Journey of a queer photographer and biker

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Journey of a queer photographer and biker

"Make sure you come out when you feel you're ready," Dimple said.

Journey of a queer photographer and biker

New Delhi: Dimple Mithilesh Chaudhary is a queer activist, photographer, and biker who identifies herself as gay and came out at the age of 20. She was born in a conservative Jaat family and had to struggle a lot to pave a path for herself.

In a conversation with CitySpidey, Dimple shared, "I was born as a girl, however, I was never into 'girly' things and that confused me a lot as a kid. I did what I felt like, I used to wear my brother's clothes and I remember getting beaten up for that."

She added, "My mother thought that I was being childish. I didn't like wearing frocks at all, I liked to spend my whole day playing in the sun with the boys of my locality. I was into cricket and gilli-danda while other girls used to play with dolls. I used to get beaten up by my mother every day, but my escape was running away from mom and playing with boys. My childhood passed like this."

Further, she added, "When I was growing up, I started feeling hormonal changes in my body. I started getting my periods, my school forced me to wear salwar-kurta as uniform. I liked playing with boys but I was attracted to girls."

Dimple worked in the media industry for six years and recalled eating alone as nobody wanted to sit with her. While talking about it, she shared, "We all forget there are things more important than gender, like humanity. I quit the job because of  discrimination, I started doing photography, and one day, I got an opportunity from Amsterdam and World Trade Centre. They wanted to do an exhibition of my photographs and my journey escalated after that. I also got opportunities from Australia, Dubai, and in Delhi also"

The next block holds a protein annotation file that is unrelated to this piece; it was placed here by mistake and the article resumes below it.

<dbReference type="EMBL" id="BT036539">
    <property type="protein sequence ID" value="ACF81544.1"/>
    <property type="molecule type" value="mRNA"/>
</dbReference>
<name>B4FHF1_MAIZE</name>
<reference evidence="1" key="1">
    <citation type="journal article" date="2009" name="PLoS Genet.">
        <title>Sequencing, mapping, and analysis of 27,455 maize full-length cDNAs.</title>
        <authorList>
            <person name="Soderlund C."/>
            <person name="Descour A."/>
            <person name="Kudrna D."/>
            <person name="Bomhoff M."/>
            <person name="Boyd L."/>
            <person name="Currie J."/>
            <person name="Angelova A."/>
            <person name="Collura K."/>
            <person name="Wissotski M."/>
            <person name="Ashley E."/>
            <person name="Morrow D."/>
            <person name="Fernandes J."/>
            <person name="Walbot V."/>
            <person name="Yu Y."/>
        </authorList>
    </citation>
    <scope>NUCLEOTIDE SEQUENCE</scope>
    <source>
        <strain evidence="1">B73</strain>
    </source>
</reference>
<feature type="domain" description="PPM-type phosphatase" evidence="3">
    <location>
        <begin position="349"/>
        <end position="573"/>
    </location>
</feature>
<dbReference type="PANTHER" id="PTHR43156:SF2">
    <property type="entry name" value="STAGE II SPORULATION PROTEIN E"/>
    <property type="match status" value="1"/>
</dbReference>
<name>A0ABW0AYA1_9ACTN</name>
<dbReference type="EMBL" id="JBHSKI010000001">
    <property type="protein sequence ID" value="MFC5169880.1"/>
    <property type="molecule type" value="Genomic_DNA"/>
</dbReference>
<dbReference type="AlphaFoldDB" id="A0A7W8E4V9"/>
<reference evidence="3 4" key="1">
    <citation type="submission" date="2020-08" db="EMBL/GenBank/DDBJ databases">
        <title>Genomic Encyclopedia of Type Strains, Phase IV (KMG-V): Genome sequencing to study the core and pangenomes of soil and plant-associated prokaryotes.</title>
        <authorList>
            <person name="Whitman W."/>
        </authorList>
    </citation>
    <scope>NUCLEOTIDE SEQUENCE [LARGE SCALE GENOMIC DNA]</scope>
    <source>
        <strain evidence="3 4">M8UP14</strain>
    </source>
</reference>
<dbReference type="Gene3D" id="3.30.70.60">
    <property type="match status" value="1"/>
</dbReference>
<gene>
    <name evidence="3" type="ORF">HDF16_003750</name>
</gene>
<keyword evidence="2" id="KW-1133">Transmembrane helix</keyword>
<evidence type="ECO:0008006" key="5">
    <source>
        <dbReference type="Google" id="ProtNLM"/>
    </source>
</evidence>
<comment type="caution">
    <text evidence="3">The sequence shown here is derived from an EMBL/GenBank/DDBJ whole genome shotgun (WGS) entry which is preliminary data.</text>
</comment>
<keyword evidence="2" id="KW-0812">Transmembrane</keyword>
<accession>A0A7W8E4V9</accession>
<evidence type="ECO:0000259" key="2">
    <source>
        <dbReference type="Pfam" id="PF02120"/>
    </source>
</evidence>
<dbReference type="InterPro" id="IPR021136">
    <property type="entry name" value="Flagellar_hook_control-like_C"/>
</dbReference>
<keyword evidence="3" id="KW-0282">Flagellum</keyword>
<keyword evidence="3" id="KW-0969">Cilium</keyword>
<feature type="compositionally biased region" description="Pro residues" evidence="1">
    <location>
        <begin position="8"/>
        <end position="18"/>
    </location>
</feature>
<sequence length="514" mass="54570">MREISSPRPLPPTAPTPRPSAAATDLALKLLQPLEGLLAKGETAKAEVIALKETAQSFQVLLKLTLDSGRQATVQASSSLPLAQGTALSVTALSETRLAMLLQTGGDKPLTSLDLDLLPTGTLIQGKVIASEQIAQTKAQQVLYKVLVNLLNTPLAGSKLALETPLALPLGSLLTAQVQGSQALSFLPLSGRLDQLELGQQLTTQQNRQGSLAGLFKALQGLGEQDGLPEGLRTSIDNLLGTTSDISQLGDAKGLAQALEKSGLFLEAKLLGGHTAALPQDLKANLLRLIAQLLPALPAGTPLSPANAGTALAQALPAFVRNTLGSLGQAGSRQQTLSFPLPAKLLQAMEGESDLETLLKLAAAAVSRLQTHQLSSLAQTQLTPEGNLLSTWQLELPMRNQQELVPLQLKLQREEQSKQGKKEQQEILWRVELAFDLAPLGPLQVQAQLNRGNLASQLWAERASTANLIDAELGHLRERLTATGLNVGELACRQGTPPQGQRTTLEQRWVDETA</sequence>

Coming out is one of the most important moments of the lives of anyone who is a queer. Dimple shared her coming out moment and said, "I remember the day when I come out as a gay in front of my mother. It was a very emotional moment. I tried every possible way to make my mother understand my sexuality. Tears were rolling down my face. At last, I said that I will get my breasts removed through surgery."

She concluded, "But it's well said, parents truly understand us when the whole world is judging you. My parents happily accepted my sexuality and loved me all the same. If you are a part of LGBTQIA+ community, I would suggest you to take your time to come out in front of your family and your friends. You can use social media to cheer yourself up, there are so many speakers to listen to, people have shared their stories. Make sure you come out when you feel you're ready."